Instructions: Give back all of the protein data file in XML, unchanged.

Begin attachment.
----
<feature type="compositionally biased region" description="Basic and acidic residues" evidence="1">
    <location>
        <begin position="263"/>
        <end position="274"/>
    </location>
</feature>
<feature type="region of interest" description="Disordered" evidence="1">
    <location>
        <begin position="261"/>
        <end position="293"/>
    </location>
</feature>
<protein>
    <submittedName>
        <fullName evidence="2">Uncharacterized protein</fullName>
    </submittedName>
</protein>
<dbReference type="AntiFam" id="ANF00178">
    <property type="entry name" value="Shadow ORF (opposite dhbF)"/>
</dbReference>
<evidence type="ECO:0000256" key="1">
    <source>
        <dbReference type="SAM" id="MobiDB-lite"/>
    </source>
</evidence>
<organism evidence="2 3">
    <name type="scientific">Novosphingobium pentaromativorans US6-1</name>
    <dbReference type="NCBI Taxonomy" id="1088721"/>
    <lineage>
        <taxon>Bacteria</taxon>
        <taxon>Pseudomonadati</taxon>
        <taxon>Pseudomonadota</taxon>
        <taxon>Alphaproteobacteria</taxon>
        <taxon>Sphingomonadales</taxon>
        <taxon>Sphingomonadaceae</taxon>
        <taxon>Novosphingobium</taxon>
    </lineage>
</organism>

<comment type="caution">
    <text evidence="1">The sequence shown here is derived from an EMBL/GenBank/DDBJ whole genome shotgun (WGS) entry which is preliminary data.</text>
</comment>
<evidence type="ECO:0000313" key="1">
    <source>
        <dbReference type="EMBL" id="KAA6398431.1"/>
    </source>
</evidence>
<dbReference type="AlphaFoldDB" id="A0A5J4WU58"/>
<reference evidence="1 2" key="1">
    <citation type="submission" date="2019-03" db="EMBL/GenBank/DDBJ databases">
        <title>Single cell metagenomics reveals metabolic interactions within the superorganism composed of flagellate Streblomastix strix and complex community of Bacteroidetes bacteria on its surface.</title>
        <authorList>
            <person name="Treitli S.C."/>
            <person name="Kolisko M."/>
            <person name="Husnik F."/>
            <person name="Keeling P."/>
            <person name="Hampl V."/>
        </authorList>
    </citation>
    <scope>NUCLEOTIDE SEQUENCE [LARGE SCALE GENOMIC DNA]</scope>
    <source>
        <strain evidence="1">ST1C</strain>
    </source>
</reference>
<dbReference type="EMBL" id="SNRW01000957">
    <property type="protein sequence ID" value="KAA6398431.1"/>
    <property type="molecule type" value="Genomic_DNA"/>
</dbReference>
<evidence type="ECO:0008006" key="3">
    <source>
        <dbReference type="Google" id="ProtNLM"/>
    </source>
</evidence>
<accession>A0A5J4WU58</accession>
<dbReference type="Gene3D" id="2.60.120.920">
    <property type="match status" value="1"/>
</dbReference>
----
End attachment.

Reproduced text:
<feature type="compositionally biased region" description="Basic and acidic residues" evidence="1">
    <location>
        <begin position="263"/>
        <end position="274"/>
    </location>
</feature>
<feature type="region of interest" description="Disordered" evidence="1">
    <location>
        <begin position="261"/>
        <end position="293"/>
    </location>
</feature>
<protein>
    <submittedName>
        <fullName evidence="2">Uncharacterized protein</fullName>
    </submittedName>
</protein>
<dbReference type="AntiFam" id="ANF00178">
    <property type="entry name" value="Shadow ORF (opposite dhbF)"/>
</dbReference>
<evidence type="ECO:0000256" key="1">
    <source>
        <dbReference type="SAM" id="MobiDB-lite"/>
    </source>
</evidence>
<organism evidence="2 3">
    <name type="scientific">Novosphingobium pentaromativorans US6-1</name>
    <dbReference type="NCBI Taxonomy" id="1088721"/>
    <lineage>
        <taxon>Bacteria</taxon>
        <taxon>Pseudomonadati</taxon>
        <taxon>Pseudomonadota</taxon>
        <taxon>Alphaproteobacteria</taxon>
        <taxon>Sphingomonadales</taxon>
        <taxon>Sphingomonadaceae</taxon>
        <taxon>Novosphingobium</taxon>
    </lineage>
</organism>

<comment type="caution">
    <text evidence="1">The sequence shown here is derived from an EMBL/GenBank/DDBJ whole genome shotgun (WGS) entry which is preliminary data.</text>
</comment>
<evidence type="ECO:0000313" key="1">
    <source>
        <dbReference type="EMBL" id="KAA6398431.1"/>
    </source>
</evidence>
<dbReference type="AlphaFoldDB" id="A0A5J4WU58"/>
<reference evidence="1 2" key="1">
    <citation type="submission" date="2019-03" db="EMBL/GenBank/DDBJ databases">
        <title>Single cell metagenomics reveals metabolic interactions within the superorganism composed of flagellate Streblomastix strix and complex community of Bacteroidetes bacteria on its surface.</title>
        <authorList>
            <person name="Treitli S.C."/>
            <person name="Kolisko M."/>
            <person name="Husnik F."/>
            <person name="Keeling P."/>
            <person name="Hampl V."/>
        </authorList>
    </citation>
    <scope>NUCLEOTIDE SEQUENCE [LARGE SCALE GENOMIC DNA]</scope>
    <source>
        <strain evidence="1">ST1C</strain>
    </source>
</reference>
<dbReference type="EMBL" id="SNRW01000957">
    <property type="protein sequence ID" value="KAA6398431.1"/>
    <property type="molecule type" value="Genomic_DNA"/>
</dbReference>
<evidence type="ECO:0008006" key="3">
    <source>
        <dbReference type="Google" id="ProtNLM"/>
    </source>
</evidence>
<accession>A0A5J4WU58</accession>
<dbReference type="Gene3D" id="2.60.120.920">
    <property type="match status" value="1"/>
</dbReference>